Pete Yorn has been collaborating quietly with fellow Los Angeles musician J.D. King on a new project called The Olms. The band was born in a studio, but has recently taken to the stage to perform live, including its L.A. debut for friends, family and fans at KCRW. Referencing jangly folk and '60s-era Britpop, King and Yorn dive headfirst into a charmingly retro sound with this performance of "Wanna Feel It" at Apogee Studios.
Twenty Feet from Stardom, filmmaker Morgan Neville's new documentary, is a reminder that most of pop music's catchiest hooks, riffs and refrains were sung by voices harmonizing in the background. Neville says he wanted to put backup singers — black, female and honed in church — front and center.
"I was really more interested in people who were voices for hire," he says, "who were able to walk into sessions never knowing what they had to do and could bring it."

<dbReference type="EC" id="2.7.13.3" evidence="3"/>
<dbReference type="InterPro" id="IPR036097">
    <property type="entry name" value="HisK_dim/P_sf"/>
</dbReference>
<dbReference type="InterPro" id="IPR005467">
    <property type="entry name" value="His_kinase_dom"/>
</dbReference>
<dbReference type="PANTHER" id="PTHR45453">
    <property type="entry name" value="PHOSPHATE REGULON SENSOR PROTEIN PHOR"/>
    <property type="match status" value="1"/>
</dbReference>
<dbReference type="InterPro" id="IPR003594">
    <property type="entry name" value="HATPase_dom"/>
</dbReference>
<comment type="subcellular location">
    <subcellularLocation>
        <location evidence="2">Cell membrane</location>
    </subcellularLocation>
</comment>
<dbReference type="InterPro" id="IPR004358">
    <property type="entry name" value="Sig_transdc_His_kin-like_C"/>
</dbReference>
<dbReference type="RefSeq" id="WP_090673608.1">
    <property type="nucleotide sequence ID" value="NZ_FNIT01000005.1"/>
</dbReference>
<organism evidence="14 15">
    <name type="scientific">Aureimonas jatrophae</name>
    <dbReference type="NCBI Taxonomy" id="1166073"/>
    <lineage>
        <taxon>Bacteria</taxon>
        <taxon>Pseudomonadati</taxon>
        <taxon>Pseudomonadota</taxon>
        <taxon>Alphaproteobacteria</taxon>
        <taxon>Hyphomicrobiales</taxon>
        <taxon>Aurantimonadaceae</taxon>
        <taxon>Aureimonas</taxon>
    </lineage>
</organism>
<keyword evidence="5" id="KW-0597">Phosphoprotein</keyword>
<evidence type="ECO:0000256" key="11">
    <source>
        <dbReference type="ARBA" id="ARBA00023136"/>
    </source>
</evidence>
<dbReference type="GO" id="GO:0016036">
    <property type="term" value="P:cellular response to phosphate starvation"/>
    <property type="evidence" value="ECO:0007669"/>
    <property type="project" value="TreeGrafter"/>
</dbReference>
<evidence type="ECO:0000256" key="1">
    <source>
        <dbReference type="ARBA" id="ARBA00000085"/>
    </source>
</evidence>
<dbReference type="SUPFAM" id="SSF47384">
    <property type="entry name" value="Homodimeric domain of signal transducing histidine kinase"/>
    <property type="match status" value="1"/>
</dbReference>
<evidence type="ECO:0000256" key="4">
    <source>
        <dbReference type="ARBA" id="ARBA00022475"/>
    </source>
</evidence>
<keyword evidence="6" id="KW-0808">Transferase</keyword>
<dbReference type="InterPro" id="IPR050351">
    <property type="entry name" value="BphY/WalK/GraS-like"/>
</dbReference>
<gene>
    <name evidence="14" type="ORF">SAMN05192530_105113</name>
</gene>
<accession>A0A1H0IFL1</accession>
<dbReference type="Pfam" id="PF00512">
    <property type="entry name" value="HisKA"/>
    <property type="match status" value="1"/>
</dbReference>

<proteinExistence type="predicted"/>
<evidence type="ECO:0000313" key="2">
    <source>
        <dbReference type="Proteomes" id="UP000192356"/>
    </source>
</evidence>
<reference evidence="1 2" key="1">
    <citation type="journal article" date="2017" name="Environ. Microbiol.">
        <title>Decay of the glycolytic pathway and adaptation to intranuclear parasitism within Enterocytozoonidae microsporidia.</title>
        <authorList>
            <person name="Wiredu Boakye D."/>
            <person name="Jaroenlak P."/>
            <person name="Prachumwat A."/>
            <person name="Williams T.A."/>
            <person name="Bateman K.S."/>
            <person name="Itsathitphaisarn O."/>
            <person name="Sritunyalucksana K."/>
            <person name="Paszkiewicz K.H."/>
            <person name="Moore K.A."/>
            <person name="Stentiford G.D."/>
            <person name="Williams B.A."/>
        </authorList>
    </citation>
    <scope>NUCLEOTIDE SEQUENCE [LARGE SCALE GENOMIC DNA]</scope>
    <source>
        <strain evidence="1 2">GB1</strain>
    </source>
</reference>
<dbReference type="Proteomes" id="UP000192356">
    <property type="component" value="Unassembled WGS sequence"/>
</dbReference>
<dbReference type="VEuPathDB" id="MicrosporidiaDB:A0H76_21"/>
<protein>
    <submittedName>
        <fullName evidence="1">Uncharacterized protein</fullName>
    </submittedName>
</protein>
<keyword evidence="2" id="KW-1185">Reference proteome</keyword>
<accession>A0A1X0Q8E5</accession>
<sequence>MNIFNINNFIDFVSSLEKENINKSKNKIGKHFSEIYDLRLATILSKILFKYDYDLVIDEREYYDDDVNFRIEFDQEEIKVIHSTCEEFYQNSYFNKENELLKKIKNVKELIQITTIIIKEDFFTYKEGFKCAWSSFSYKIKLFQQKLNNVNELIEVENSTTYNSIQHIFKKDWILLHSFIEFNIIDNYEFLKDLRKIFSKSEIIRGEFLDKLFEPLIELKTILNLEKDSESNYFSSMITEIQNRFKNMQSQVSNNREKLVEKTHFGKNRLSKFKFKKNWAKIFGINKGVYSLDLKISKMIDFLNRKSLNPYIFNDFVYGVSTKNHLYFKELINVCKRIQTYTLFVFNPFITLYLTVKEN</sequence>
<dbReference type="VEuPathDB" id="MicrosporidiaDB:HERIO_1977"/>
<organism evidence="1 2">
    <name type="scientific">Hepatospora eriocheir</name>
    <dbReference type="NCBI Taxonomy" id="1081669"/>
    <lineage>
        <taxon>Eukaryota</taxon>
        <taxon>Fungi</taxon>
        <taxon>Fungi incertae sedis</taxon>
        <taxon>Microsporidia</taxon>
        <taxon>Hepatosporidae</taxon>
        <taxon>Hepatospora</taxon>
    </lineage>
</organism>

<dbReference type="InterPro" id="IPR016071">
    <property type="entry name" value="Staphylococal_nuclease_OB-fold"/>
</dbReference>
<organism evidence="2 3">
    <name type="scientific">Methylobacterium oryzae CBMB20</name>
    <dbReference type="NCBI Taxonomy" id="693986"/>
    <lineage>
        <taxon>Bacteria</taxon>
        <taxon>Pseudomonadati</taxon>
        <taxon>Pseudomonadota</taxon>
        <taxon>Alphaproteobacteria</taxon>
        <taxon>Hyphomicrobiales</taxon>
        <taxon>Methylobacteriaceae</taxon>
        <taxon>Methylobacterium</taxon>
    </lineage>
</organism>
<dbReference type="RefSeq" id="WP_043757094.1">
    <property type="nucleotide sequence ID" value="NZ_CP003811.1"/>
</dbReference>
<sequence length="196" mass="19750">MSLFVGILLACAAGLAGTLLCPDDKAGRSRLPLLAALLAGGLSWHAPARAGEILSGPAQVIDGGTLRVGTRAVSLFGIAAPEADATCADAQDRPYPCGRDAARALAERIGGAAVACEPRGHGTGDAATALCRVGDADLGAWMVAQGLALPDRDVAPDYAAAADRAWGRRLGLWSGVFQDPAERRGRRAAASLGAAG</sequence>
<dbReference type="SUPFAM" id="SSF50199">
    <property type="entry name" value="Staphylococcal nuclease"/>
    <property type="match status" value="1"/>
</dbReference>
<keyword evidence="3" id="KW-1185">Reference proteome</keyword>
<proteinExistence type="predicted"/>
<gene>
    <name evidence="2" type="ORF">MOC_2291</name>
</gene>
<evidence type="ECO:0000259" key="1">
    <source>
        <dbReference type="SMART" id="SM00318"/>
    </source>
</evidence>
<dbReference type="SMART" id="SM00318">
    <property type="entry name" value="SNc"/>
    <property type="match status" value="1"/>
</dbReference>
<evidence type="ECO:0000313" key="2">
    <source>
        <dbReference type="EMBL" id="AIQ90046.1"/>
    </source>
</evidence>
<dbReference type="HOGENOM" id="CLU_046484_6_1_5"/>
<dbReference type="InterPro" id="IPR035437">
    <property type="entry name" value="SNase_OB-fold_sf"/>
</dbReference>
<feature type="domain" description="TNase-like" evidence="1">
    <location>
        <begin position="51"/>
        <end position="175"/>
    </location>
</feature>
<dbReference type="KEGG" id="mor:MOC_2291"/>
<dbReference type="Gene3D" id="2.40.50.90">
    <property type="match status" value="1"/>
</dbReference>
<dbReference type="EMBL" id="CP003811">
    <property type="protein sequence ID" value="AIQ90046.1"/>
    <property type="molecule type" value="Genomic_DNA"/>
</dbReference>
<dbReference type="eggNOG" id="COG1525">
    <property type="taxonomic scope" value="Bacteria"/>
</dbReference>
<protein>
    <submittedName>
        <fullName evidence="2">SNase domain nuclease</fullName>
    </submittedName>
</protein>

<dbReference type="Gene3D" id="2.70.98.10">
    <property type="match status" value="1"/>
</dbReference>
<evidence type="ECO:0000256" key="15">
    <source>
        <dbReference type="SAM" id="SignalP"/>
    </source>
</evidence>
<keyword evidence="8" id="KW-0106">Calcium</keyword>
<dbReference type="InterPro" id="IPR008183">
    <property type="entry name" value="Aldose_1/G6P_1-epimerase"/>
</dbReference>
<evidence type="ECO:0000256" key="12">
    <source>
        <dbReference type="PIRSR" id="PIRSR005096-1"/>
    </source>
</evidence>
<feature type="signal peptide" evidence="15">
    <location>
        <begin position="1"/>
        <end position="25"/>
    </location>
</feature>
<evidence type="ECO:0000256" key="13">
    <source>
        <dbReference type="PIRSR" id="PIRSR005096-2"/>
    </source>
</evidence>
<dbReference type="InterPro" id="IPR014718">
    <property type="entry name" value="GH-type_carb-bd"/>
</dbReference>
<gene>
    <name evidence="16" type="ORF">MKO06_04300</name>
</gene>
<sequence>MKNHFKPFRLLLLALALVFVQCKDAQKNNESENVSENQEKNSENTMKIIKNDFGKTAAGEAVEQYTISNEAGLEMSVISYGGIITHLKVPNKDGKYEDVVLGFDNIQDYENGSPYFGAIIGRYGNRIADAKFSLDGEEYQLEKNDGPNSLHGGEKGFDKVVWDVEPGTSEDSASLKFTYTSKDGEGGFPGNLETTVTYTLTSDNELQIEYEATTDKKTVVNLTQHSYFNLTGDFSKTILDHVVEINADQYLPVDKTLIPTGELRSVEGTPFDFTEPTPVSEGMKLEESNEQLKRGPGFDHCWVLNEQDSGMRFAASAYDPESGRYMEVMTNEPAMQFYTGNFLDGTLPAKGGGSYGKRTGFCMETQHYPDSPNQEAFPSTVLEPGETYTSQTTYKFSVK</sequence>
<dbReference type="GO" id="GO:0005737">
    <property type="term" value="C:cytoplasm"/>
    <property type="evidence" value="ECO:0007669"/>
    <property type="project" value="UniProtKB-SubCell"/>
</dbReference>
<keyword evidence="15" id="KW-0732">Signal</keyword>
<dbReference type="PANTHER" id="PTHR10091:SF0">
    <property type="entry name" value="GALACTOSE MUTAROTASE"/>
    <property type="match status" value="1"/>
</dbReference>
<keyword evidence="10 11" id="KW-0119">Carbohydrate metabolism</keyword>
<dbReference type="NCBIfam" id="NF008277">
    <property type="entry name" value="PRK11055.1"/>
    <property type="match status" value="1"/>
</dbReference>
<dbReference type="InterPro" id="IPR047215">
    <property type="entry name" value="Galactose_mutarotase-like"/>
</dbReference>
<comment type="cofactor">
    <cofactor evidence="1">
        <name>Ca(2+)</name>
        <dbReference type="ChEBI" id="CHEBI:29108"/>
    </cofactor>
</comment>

Now to another topic in tech. Today, Apple's Worldwide Developers Conference launched in San Francisco. The company made a slew of announcements: new MacBooks, a new operating system, and the most anticipated announcement - Apple's entry into the streaming music market with iTunes Radio. But as NPR's Laura Sydell reports, many analysts are underwhelmed.
Originally published on Wed September 25, 2013 4:55 pm
Last Good Tooth shares a hometown — Providence, R.I. — with The Low Anthem, and the two bands have both shown a penchant for experimenting with fiddles and Appalachian music.
Led by songwriter Penn Sultan, the son of sculptor Donald Sultan, Last Good Tooth crafts free-wheeling songs, marked by delightful extended breaks and smart lyrics. The group recently relocated to New York City, and its new album (Not Without Work and Rest) is out now on Conor Oberst's Team Love Records.
When some members of the Philadelphia Orchestra were stuck on the tarmac last week for three hours waiting to fly from Beijing to Macao, they decided to give an impromptu performance for their fellow passengers. Melissa Block and Audie Cornish have more.